If you're thinking about going abroad to teach English, or are about to embark on your first trip, then today's post is going to be really useful for you.
We've compiled some of the best advice from around the web into one post here, easy for you to digest.
1.) Do Your Research
The awesome blog that is Gooverseas.com puts it more eloquently by saying "research your tail off". They highlight the amount of effort you should put into the research, and really hammer it home:
If you plan to move halfway around the world to teach English, you owe it to yourself to research all aspects of your great international adventure to make it as rewarding and successful as possible.
When you're ready to start diving into program options, be sure to read reviews and weigh all of the possibilities. Salary, livability, time commitments, and the potential for an incredible and positive experience will all play major factors in your decision.
We couldn't agree more with this advice. There's so much information available as well, so you really shouldn't have any excuse for being under-prepared.
Additionally, the more research you've done, the better your chances of getting hired as well.
2.) Passing The Interview
If you haven't already landed a job, lovetefl.com has some great interview advice for you:
Once you have secured that job interview the next task is to prepare! This can be incredibly nerve-wracking, especially for new teachers who will be fearing complex questions about grammar and teaching techniques etc.. Don’t sweat it!
As long as you have been honest in your application the interviewee will understand that you are still a novice (they will have most likely been in your position before), and they won’t be expecting you to come in and revolutionalise the way their institution is run! Just relax, be yourself, and be enthusiastic.
The thing that they are looking for in a new teacher more than anything else is someone passionate and excited about the prospect of teaching for them, this is often something new teachers have over those more experienced!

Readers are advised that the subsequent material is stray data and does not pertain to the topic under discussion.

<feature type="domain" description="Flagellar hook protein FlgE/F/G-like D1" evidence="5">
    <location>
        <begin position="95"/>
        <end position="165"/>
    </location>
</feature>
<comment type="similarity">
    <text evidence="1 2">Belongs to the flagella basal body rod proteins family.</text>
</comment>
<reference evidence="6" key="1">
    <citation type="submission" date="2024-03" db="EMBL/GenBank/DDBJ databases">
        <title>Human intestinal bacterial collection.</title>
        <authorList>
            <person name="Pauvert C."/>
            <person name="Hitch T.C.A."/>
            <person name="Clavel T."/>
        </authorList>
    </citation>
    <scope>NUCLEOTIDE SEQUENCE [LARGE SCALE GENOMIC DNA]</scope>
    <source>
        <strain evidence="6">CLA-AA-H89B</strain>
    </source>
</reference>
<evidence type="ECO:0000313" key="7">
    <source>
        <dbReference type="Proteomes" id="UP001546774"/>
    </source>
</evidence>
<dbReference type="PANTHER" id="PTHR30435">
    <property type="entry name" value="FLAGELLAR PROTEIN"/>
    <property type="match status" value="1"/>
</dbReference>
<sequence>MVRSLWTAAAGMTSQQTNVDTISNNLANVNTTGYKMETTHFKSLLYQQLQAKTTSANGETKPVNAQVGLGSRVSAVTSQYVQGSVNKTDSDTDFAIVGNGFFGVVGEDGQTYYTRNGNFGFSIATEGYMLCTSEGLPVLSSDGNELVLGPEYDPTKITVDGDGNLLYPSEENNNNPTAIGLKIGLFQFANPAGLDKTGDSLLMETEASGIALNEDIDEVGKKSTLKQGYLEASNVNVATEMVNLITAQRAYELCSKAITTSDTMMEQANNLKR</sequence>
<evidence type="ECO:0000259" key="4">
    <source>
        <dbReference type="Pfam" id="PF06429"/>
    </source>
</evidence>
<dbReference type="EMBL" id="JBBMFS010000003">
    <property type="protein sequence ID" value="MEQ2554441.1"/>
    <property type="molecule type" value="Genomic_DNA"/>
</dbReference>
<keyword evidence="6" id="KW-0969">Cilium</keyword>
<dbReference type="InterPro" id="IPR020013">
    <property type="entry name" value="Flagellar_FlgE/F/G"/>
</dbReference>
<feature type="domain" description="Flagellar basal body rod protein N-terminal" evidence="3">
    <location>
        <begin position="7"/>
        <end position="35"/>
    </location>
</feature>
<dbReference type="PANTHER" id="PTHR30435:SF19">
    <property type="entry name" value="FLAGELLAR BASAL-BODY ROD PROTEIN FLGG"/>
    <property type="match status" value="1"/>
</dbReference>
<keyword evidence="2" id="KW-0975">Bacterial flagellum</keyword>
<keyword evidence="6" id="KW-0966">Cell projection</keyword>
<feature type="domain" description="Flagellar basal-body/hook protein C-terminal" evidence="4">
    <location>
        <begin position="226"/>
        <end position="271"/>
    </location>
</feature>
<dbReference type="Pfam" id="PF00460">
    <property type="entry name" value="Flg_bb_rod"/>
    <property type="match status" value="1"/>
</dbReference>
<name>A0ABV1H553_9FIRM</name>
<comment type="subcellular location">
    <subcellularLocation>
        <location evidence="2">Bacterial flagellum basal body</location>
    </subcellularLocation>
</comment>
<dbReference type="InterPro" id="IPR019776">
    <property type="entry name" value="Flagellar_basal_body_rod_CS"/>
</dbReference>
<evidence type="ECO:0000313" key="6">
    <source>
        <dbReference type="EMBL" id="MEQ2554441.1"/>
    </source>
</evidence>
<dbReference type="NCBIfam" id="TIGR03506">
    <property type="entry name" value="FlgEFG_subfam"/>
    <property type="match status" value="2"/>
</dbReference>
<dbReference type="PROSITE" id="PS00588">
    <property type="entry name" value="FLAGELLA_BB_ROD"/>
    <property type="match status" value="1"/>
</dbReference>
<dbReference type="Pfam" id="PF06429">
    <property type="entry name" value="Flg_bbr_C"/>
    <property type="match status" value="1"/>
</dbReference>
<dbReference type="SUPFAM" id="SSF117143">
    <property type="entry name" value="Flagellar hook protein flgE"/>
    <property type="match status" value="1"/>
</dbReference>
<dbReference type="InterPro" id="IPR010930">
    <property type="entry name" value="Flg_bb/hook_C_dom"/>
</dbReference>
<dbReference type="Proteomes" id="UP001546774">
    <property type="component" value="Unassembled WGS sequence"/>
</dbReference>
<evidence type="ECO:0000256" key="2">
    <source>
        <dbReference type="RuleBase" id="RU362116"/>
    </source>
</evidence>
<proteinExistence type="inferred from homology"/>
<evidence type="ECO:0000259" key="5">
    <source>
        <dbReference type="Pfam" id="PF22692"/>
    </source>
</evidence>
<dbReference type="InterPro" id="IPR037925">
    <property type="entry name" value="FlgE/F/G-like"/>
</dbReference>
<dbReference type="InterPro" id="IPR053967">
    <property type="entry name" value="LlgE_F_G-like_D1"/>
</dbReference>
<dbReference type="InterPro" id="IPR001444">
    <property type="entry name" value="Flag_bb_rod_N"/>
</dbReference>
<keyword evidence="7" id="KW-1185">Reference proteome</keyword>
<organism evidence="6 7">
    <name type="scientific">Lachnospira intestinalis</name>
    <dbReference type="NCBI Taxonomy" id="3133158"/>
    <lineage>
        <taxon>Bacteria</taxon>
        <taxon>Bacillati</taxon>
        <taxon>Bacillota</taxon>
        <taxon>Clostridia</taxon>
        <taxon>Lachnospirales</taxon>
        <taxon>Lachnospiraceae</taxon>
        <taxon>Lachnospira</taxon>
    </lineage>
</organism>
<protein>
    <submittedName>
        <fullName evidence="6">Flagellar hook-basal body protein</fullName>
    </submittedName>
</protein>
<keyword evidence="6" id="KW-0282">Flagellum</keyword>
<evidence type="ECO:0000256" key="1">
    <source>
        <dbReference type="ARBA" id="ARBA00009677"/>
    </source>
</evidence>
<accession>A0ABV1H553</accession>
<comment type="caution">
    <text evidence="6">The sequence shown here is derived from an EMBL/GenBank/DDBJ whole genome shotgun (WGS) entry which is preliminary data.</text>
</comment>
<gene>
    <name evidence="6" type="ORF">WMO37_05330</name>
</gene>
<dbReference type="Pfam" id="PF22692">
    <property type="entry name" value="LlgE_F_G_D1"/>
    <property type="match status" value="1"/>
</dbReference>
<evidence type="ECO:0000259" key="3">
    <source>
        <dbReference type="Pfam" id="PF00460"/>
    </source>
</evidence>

Almost perfect advice there, couldn't agree more.
3.) Your First Class
A lot of newbie teachers make a mistake in their first class...they try to be too friendly and relaxed. You really ought to set the tone right from the beginning though. Here's some great advice from I-to-I:
So how do you get your students to like you? We all know how it goes..
Too strict: students are scared, won’t talk to you, but will respect you
Too friendly: students feel comfortable (too comfortable), they like you but have no respect for you.
It’s all about a happy medium – keeping in control is important but you don’t want to frighten them! At the beginning of your class outline a few rules, write them on the board or keep them visible somewhere in the classroom, and stick to them!This will not only provide your students with a structure, but you too.
Having some kind of routine will no doubt make you feel more confident in the classroom.
4.) Dealing With Homesickness
Should it come (and it does come for a fair amount of people), here are two things that studyabroad.com recommends you do to deal with it.
Always stay busy. This one should be easy. Don’t spend hours sitting in front of your laptop looking at Facebook photos of your friends back in the States. Staying in contact with them is one thing. Constantly wishing you were back with them is another. There is always something that needs to be done - a task, an errand, a project that needs attention, etc.
Keep in mind, what you remember about back home is probably more of a utopian image than anything. Yeah, your friends are probably having a good time at school without you, but don’t forget, they’re probably doing just as much work as you and they don’t get to travel to foreign countries on the weekends.
Once again, this is excellent advice and you can read even more here. http://www.studyabroad.com/student-guide/making-the-most-study-abroad-home-sick.aspx
There are many different strategies for dealing with classroom discipline, and discipline in an ESL classroom can be a particularly tricky at times. Teflbootcamp has written a great article on the subject, and here's a snippet:
Children present a special challenge. Remember the old rule that the length of an activity for a child should be no longer than double their age minus two and some suggest age equals length of activity. Thus a four-year-old child can probably only tolerate an activity of six minutes or less and then you should move on.
Children will often act out for your attention and it would be best to study some basic psychology and behavior modification techniques to keep a handle on them. Generally speaking, giving a child attention for unwanted behavior is not a good idea. It is far better to target the child right next to the misbehaving child and reward them for doing what you want the problem child to do (like sitting down or working on the assigned task).
These few pieces of advice are some of the best you can find on the subjects listed. Obviously though they are only scratching the surface of the things that newcomers will need to know about. If you have any other questions, we encourage you to comment on this post, and we'll be happy to answer them for you.